We all like rock and roll because for all its Billboard chart prostitution and the forty-year long corporate dentistry de-toothing it has received; rock and roll is still a little bit naughty. Like riding a motorbike or drinking. That’s the point of rock and roll. That image of the phallic guitar, standing tall over fans. Rock singers spreading themselves out, arms up, legs apart over the crowd, those are great images and going to a rock show, even something as corporate and monosyllabic and glacial as Franz Ferdinand has a little sumthin’ sumthin’. The new Arctic Monkeys album passes the fourth wall by being entirely empty of menace or violence or intrigue or power.
“Soon we all slept except the helmsman, who kept the ship in the mid-stream of Yann.” - IN SEARCH OF SPACE #182
Or:- “Is it solipsistic in here, or is it just me?”
The future is here. Salute the new world order. Heavy music is so far beyond Sabbath that their ages-old paradigm for religious rock and roll ceases to have any relevance in a world spiralling out of control. Their wide-ranging bomber-command music has been condensed into a microchip and burned with as much data as possible. The humungous crumbling statues of Buddha and Christ have no meaning and our own gods, built from wires and machinery by other machines increasingly resemble the Monolith. The stars are lining up. Technology is your god. The soundtrack is by Bong.
So what exactly is music? This extremely rare music I froth about most weeks that is probably heard by a handful of people. Does it change the world? Is that what I’m doing here? We live in hope. You know what it is, the only thing it is, the only thing that counts? It’s fucking cool. Spiritual carbs, jolly woo-woo wah-wah for the anima; a synthesis of the self, by someone else. A lens through which we briefly glimpse our own being indescribably. It’s also fucking cool. You know what’s cool this week? Pigs Pigs Pigs Pigs Pigs Pigs Pigs (that’d be seven ‘Pigs’ kiddies. Bands, what can I say?). Pigs7 are dropping a split with blog faves the Kosmiche Tot, I haven’t been able to hear the full thing yet but Pigs7' part is pretty sweet.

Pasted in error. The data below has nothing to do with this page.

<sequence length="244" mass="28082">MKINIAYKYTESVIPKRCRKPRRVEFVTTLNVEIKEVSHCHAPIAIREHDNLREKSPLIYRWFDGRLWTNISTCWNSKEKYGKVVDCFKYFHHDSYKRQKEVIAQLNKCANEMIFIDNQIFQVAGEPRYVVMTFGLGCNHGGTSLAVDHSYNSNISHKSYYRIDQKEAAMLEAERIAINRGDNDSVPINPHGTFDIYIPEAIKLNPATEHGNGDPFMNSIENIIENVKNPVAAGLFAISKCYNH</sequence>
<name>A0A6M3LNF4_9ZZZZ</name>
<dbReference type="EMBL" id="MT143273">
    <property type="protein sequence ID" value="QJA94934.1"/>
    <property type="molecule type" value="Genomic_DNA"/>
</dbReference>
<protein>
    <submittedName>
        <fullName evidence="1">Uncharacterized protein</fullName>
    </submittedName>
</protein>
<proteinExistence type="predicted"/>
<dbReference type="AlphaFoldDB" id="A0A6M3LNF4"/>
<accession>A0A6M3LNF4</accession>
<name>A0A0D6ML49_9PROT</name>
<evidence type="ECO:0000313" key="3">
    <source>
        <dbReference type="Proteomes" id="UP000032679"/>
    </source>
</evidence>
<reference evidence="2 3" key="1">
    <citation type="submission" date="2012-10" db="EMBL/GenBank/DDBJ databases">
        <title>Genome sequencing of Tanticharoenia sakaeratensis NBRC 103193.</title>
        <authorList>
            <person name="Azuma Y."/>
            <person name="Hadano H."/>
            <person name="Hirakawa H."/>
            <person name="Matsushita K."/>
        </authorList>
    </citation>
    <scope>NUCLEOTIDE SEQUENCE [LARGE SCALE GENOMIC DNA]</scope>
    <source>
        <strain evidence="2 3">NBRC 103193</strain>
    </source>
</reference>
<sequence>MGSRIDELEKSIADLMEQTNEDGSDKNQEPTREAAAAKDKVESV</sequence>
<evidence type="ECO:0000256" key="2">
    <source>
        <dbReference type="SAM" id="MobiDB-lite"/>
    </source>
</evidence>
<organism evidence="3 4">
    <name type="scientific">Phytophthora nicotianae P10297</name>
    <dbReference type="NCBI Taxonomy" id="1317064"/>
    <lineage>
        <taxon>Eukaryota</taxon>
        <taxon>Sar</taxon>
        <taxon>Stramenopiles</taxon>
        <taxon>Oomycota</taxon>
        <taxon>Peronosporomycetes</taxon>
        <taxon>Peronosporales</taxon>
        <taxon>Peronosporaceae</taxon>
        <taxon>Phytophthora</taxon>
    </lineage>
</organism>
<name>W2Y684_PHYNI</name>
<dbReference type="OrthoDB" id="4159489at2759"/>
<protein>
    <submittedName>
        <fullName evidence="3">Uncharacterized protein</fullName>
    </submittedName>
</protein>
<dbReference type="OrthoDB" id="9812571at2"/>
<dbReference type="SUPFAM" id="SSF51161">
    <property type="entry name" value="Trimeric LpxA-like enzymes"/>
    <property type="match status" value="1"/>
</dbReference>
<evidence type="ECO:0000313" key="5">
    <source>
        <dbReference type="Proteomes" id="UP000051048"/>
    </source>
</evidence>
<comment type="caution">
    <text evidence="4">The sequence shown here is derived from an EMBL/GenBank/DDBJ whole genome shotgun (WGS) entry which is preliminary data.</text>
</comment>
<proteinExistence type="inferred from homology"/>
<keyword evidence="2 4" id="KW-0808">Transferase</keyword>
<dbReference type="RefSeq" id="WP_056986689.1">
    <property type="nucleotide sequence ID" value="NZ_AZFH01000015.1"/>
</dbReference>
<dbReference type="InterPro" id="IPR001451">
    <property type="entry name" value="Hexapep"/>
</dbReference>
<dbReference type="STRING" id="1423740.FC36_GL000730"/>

The fight is over, you can give up now. We lost. Chauvinism, anti-feminism, the androcracy, all that won. Some time ago. When women started unironically pole dancing for exercise. But quite a few nails are being hammered into female empowerment’s coffin by child star turned rolling-news burnout Miley Cyrus. Daughter of contemptible Billy Ray Cyrus and star of Hannah Montana. Miley, like Britney, like every single child pop star before her all the way back to Elvis is in the midst of a choreographed and planned ‘shock’ phase, which involves a couple of public blowouts, a ‘shocking’ video, nude magazine shoots. I wouldn’t be surprised if there’s a stint in police custody and some drug possession to come. All planned and pre-approved, natch. The reason I’ve been driven to write about this is the endless discussion this has caused, and I’m here to say. Do not give in. Every time you click on a Miley Cyrus story, every time you watch a video, you’re telling that website and all others that Miley Cyrus content gets hits. You’re further cementing in the minds of those who run major news websites that this shit works, and that real news, that Syria story you spent half the time on, that doesn’t work anymore. You want Miley Cyrus news, give your clicks to a celebrity website, they at least are set up for this. Don’t go to Huffington Post, don’t go to Guardian, or Telegraph, or anywhere else because you are genuinely contributing to the smothering of online journalism in its crib.